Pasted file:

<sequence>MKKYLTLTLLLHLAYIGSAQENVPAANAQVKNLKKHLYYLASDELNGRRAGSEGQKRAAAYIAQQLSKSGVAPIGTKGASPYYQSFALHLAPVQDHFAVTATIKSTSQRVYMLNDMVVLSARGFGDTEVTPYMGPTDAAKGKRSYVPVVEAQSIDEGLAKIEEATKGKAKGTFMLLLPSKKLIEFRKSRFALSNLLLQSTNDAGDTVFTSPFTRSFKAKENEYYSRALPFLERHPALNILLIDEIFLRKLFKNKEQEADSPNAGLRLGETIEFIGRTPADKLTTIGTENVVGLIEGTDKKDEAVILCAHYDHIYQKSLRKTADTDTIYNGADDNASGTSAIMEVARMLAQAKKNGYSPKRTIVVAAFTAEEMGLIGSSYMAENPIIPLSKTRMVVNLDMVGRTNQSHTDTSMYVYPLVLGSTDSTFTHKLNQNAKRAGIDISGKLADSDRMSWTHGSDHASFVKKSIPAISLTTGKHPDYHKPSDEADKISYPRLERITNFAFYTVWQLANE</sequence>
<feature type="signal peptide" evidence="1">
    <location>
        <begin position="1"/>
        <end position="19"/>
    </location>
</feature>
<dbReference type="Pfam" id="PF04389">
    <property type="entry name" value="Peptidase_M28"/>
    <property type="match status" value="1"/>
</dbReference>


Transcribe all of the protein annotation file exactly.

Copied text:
<sequence>MKKYLTLTLLLHLAYIGSAQENVPAANAQVKNLKKHLYYLASDELNGRRAGSEGQKRAAAYIAQQLSKSGVAPIGTKGASPYYQSFALHLAPVQDHFAVTATIKSTSQRVYMLNDMVVLSARGFGDTEVTPYMGPTDAAKGKRSYVPVVEAQSIDEGLAKIEEATKGKAKGTFMLLLPSKKLIEFRKSRFALSNLLLQSTNDAGDTVFTSPFTRSFKAKENEYYSRALPFLERHPALNILLIDEIFLRKLFKNKEQEADSPNAGLRLGETIEFIGRTPADKLTTIGTENVVGLIEGTDKKDEAVILCAHYDHIYQKSLRKTADTDTIYNGADDNASGTSAIMEVARMLAQAKKNGYSPKRTIVVAAFTAEEMGLIGSSYMAENPIIPLSKTRMVVNLDMVGRTNQSHTDTSMYVYPLVLGSTDSTFTHKLNQNAKRAGIDISGKLADSDRMSWTHGSDHASFVKKSIPAISLTTGKHPDYHKPSDEADKISYPRLERITNFAFYTVWQLANE</sequence>
<feature type="signal peptide" evidence="1">
    <location>
        <begin position="1"/>
        <end position="19"/>
    </location>
</feature>
<dbReference type="Pfam" id="PF04389">
    <property type="entry name" value="Peptidase_M28"/>
    <property type="match status" value="1"/>
</dbReference>